• The subject imports of China that are entered into the United States on or after June 1, 2019 are subject to the 25 percent rate of additional duty under HTS 9903.88.03 and 9903.88.04.
  • The Section 301 duties only apply to products of China, and are based on the country of origin, not country of export.

                Accordingly, goods exported before May 10, 2019 must be entered in the U.S. or withdrawn from warehouse before June 1, 2019 in order to qualify for the lower 10% additional duty rate. Goods entered on June 1, 2019 or later will be subject to a 25% additional duty rate irrespective of the date of export.

                If you have any questions, please feel free to contact us.

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Most Recent Update on Section 301 List 3 Tariffs

Following up with yesterday’s blog on Section 301. Today the USTR published in the Federal Register the formal notice to increase the additional tariffs on List 3 products. The Notice reads:

“Effective with respect to goods (i) entered for consumption, or withdrawn from warehouse for  consumption, on or after 12:01 a.m. eastern daylight time on May 10, 2019, and (ii) exported to the United States on or after May 10, 2019, subchapter III of chapter 99 of the Harmonized Tariff Schedule of the United States is modified …”

Due to the confusion this language creates, this afternoon, Customs Customs and Border Protection (“CBP”) held an ACE Trade Call where representatives from CBP Trade Remedy team clarified that the increased tariff only applies to goods exported on or after May 10, 2019. Because ACE does not currently have a duty rate/tariff classification tied to export dates, importers who have Chinese origin goods subject to List 3 Section 301 tariffs can choose to do one of the following:

  • File the entry summary and pay 25%, then apply for a Post Summary Collection (“PSC”) to then possibly collect a refund; or
  • Do not file entry summary immediately (under CBP regulations, importers can file entry summaries within 10 business days after the time of entry), hopefully within this period, CBP has promulgated a clear filing instruction by which the importers can file entry summary using 10% tariff.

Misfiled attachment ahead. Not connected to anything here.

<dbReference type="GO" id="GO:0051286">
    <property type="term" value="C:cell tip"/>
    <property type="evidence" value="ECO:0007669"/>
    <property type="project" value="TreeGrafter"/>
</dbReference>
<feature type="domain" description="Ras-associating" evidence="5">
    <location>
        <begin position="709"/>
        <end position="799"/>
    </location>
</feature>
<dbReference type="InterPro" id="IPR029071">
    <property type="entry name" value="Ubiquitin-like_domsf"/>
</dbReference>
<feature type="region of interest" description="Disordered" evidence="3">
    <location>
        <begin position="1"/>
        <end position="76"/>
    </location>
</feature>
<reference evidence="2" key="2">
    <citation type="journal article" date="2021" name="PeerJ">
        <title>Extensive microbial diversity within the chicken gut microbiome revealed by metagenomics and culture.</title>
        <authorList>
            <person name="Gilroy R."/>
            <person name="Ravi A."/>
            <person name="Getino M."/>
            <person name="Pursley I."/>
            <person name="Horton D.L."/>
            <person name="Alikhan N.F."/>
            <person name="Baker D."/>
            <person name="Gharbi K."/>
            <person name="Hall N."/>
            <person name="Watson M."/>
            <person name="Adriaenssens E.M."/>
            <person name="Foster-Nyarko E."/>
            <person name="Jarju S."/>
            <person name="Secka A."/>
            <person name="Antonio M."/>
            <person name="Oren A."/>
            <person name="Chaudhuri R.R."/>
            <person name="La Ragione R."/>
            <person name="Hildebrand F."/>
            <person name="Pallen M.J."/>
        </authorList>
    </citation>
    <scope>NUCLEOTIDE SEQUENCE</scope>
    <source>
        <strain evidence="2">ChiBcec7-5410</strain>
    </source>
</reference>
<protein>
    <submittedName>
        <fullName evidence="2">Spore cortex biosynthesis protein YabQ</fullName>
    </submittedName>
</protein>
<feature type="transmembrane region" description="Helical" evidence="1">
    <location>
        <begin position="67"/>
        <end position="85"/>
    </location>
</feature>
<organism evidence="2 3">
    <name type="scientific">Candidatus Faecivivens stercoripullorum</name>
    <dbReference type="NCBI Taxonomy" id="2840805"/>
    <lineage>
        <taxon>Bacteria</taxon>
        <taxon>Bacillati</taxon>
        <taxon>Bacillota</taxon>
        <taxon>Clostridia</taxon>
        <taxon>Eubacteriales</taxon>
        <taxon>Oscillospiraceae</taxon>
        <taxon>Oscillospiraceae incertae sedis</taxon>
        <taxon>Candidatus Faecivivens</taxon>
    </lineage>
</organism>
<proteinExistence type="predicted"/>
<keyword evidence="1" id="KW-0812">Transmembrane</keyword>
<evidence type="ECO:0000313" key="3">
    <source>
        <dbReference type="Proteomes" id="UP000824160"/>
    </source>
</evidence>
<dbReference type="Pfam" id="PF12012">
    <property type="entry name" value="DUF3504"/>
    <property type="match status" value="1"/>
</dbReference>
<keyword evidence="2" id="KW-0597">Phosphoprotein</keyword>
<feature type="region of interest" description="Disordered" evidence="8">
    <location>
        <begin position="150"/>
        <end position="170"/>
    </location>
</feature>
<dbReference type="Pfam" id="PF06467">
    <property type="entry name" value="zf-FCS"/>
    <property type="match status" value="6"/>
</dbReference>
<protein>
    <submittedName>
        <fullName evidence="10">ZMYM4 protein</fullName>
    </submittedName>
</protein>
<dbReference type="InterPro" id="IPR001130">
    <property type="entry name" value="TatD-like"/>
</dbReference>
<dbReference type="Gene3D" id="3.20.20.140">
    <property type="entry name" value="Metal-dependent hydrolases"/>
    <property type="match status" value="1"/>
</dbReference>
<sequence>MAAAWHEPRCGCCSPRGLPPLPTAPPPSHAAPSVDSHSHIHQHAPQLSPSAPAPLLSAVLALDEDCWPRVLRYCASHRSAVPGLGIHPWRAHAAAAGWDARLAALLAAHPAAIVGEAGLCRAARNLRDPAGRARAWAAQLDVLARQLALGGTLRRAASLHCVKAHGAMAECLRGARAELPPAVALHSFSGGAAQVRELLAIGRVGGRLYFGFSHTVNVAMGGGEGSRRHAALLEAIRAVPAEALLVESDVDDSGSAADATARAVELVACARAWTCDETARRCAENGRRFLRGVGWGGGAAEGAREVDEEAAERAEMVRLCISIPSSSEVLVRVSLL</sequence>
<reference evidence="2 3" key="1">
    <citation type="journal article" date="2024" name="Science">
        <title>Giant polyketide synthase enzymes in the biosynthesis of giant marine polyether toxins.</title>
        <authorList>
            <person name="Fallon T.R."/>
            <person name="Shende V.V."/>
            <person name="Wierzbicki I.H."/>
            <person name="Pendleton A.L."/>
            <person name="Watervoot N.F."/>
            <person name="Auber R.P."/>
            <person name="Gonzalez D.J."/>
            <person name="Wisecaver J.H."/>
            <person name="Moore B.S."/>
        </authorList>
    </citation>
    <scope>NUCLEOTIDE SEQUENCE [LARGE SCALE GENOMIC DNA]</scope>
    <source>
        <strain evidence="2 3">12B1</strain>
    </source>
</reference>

This topic is evolving, and we will keep close watch on this. If you have any questions regarding how to legally avoid paying Section 301 tariff, please feel free to contact us.

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Update on Section 301 List 3 Tariffs

On May 5, 2019, President Trump tweeted that the U.S. would raise the Section 301 tariffs on List 3 products (i.e., $200 billion of goods) from 10 percent to 25 percent. The President also hinted that tariffs on a fourth list of products ($325 billion of goods) would be forthcoming. On May 7, the U.S. Trade Representative (“USTR”) confirmed that the tariffs on List 3 products would be increased to 25 percent. The increase came as a result of stalled trade negotiations between China and the U.S, but more specifically Chinese officials were allegedly attempting to change the language on a deal they had previously discussed.

On May 8, the USTR issued a notice confirming that the List 3 products will be subject to an increased tariff rate of 25% ad valorem, effective on goods: (1) entered for consumption, or withdrawn from warehouse for consumption, on or after 12:01 a.m. Eastern time, Friday, May 10, 2019, and (2) exported to the United States on or after May 10, 2019.